It was quite upsetting to find our President blindfolded and tied to a chair at the GOP Tea Party headquarters, but I’m sure the $2.2 trillion ransom we paid to the hostage-takers is worth it.
Well, now that the Obama presidency is over, we can move on to more serious matters.
Look out your window. What you’ll see is that, while the debt-ceiling hostage crisis played out on cable TV, the planet has been burning down.
You haven’t heard a lot from me this year-because the normally-noisy Palast investigations team has chosen to spend these months quietly digging into unreported cases of economic and environmental arson. It will all hit the presses and TV when we launch a new book and films later this year.
Illustration from Steal Back Your Vote Comic book voterguide. To learn more click on the image.
Greg Palast, the journalist who blew the whistle on Republican vote suppression activities in Florida (“caging”), has communicated with me further following an e-mail I passed along this morning. He has a theory on Republican congressional candidate Tim Griffin’s involvement in the scheme Palast’s report: …more
That’s hardly the kind of endorsement a candidate for Congress expects. But that is the conclusion of voting rights attorney Robert F. Kennedy Jr. after digging into the evidence of Congressional candidate Tim Griffin’s role in directing the Republican National Committee’s racially biased attack on voters known as “caging.”
A brutal mano-a-mano race in Arkansas’ Second District has become a showdown between Sarah Palin’s banner carrier Griffin (funded by SarahPAC) and Democrat Joyce Elliott who has drawn homeboy Bill Clinton back to Little Rock.
The ex-President, in Arkansas this week, was especially worked up about Griffin’s caging list vote suppression scheme. (Our Good Ol’ Boy in Chief told me back in 2008 he would bust out the story, and it only took him two years to do the right thing, a personal best for Bill.) …more
NBC Arkansas television anchor and investigative reporter Melissa Simas confronted Griffin, a candidate for a Little Rock congressional seat, with the latest information Palast has uncovered on the “Tim Crow” caging scheme.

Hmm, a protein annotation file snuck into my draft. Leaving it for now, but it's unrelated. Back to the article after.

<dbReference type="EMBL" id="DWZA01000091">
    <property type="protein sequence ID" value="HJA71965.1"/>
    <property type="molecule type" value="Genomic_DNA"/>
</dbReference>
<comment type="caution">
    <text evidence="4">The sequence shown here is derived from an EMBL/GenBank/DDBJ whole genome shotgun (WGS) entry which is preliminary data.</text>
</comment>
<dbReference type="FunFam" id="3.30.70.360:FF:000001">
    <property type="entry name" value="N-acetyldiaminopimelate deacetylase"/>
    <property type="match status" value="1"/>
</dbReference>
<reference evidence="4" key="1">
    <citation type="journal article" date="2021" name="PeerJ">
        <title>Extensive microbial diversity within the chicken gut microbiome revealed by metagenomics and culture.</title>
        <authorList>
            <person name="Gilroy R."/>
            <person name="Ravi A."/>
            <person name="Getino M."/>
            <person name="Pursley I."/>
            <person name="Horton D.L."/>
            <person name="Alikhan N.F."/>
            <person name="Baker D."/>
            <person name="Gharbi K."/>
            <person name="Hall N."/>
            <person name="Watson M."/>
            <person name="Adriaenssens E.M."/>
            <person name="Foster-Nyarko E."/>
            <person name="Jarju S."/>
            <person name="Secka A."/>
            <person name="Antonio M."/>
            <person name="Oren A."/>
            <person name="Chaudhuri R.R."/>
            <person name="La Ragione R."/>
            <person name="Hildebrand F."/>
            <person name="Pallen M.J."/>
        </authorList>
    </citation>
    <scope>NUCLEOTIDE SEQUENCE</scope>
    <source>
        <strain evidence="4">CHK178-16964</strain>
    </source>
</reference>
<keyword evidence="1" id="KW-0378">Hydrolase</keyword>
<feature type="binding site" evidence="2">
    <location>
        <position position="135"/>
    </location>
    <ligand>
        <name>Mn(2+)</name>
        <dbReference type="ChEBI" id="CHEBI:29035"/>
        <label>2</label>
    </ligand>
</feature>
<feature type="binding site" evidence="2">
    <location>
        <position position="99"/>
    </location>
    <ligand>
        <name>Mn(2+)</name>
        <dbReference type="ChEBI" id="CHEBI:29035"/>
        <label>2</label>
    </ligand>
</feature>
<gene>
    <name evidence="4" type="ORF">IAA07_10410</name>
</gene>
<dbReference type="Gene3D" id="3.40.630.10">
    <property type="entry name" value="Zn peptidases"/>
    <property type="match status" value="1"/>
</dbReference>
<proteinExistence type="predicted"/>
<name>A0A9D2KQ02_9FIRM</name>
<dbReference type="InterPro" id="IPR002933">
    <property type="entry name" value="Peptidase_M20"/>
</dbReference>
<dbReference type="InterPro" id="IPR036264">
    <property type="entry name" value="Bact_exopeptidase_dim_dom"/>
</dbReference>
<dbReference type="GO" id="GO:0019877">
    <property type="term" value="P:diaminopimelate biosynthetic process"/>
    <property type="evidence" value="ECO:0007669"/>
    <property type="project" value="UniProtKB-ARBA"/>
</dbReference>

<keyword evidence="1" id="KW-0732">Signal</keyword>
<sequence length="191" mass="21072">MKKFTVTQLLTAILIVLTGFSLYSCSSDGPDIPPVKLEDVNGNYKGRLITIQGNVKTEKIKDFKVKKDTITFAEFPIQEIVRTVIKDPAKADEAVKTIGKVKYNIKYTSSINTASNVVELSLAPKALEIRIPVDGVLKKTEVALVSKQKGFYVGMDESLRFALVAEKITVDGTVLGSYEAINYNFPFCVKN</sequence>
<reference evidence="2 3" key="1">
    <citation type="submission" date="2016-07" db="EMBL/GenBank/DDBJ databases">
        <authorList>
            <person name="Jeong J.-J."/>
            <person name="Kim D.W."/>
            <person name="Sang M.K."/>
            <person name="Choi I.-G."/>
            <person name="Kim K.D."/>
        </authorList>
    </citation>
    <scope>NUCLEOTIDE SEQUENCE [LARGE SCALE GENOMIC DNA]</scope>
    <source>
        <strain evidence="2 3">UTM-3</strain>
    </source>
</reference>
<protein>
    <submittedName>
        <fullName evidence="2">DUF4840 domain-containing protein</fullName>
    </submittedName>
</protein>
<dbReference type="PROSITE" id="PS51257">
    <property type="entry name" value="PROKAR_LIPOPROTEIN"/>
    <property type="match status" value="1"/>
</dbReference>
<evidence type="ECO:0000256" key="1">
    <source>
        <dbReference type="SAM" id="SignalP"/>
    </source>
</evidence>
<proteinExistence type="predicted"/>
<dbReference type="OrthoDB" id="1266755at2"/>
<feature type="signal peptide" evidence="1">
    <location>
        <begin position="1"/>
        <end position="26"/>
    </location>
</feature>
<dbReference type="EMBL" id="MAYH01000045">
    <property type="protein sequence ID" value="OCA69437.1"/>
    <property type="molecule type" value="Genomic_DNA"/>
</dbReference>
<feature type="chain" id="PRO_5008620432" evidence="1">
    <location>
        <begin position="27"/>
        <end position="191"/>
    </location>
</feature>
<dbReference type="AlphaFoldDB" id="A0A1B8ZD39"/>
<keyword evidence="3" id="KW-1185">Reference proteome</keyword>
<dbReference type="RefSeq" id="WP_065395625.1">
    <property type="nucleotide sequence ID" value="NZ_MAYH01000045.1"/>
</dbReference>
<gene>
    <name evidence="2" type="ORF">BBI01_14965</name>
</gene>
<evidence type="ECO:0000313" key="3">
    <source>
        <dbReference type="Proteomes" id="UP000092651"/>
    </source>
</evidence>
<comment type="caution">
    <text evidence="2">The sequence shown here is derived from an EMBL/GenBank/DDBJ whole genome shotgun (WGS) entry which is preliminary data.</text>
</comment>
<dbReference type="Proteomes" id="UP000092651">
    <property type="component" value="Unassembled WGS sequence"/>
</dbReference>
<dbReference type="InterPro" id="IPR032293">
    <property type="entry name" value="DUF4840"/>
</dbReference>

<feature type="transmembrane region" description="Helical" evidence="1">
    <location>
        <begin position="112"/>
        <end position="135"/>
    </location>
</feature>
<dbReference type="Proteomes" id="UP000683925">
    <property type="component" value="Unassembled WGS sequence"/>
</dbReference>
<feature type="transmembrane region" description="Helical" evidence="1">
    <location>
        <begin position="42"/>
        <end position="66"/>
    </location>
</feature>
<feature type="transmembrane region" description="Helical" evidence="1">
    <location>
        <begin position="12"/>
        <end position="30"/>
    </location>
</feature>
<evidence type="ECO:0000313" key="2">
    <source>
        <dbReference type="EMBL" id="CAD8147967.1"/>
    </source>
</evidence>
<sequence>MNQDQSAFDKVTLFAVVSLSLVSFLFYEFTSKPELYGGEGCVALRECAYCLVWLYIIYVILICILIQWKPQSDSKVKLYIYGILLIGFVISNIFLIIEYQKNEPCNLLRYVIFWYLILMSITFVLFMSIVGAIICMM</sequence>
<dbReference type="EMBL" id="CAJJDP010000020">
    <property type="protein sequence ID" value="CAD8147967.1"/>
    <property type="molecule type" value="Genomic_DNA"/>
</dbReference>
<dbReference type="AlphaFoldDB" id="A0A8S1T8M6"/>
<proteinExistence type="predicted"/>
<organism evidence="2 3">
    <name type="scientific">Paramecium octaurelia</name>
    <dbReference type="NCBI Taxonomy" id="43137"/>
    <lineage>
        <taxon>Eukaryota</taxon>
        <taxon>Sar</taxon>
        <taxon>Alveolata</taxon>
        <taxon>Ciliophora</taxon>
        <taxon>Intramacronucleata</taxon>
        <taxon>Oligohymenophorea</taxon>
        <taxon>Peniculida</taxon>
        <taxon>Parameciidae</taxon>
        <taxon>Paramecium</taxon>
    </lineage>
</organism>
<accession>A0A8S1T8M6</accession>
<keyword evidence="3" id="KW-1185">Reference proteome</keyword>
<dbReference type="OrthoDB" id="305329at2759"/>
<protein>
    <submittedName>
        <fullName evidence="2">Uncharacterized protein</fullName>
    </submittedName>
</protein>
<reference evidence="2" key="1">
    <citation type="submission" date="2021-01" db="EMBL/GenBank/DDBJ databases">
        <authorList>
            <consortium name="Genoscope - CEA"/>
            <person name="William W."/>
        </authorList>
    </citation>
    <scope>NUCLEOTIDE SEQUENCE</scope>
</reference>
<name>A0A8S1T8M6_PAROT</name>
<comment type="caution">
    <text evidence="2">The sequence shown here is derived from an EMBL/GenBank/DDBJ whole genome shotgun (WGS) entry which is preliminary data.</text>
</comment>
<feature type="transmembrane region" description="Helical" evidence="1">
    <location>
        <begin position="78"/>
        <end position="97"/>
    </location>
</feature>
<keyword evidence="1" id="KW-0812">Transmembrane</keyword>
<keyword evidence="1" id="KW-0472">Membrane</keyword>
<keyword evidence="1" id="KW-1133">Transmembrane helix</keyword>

It’s not Tim Griffin’s day. In 2004, BBC Television exposed Karl Rove’s crony Tim Griffin, for running an operation to challenge the right to vote of active duty soldiers, especially those of color. …more
The BBC journalist who uncovered possible voter fraud in the 2000 and 2004 U.S. presidential elections told a South Florida crowd Sunday those same forces that led to President Bush’s victories will not “steal” this year’s election.
“They’ve already stolen it,” Greg Palast told a crowd at the Palm Beach Democratic Club on Sunday. “But, you can steal it back.”
Speaking before a crowd of more than 400 at the Kravis Center, Palast outlined what he said were Republicans erasing black, homeless and military voters from voter registration rolls, possibly preventing millions from casting votes in razor-thin races.
The latest example came in 2004, he said, in a method known as vote caging.
There, voters’ registrations were challenged after registered letters with “do not forward” instructions addressed to, for instance, black college students on summer vacation or naval officers on active duty overseas were returned as undeliverable.
“Go to Baghdad. Lose your vote. Mission Accomplished,” Palast quipped.
In Florida’s 2000 presidential contest, nearly 100,000 voters, many incorrectly identified as felons, were expunged from voter rolls, Palast added.
Hawking his book – “Armed Madhouse” – he urged the enthusiastic crowd to support his Palast Investigative Fund to research voter suppression schemes.
Some Democrats Sunday viewed the electoral system as skewed against their party and saw the only means to overcome that this year was through overwhelming numbers.
“Voter turnout is everything for us in November,” said liberal talk radio host Randi Rhodes, who opened for Palast. “We haven’t been able to have our votes counted because of the games people play.
Cutely buried in the 18th paragraph in a story about Alberto Gonzales on Sunday was a slyly-worded updated confession by the New York Times that, in 2004, the Bush Administration leaned on its editors to spike a story about illegal invasions of citizens private records (“data mining”). The Times editors smothered the story. They finally ran it – a year later – after Bush was safely re-elected.
As a journalist, this makes me want to throw up.
For two reasons: First, while The Times was covering up Bush’s KGB-style data-mining operation, the Palast team was revealing its secrets. We published confidential FBI memos detailing horrific schemes for illegal spying using Bush’s favored contractor, a company called ChoicePoint Inc.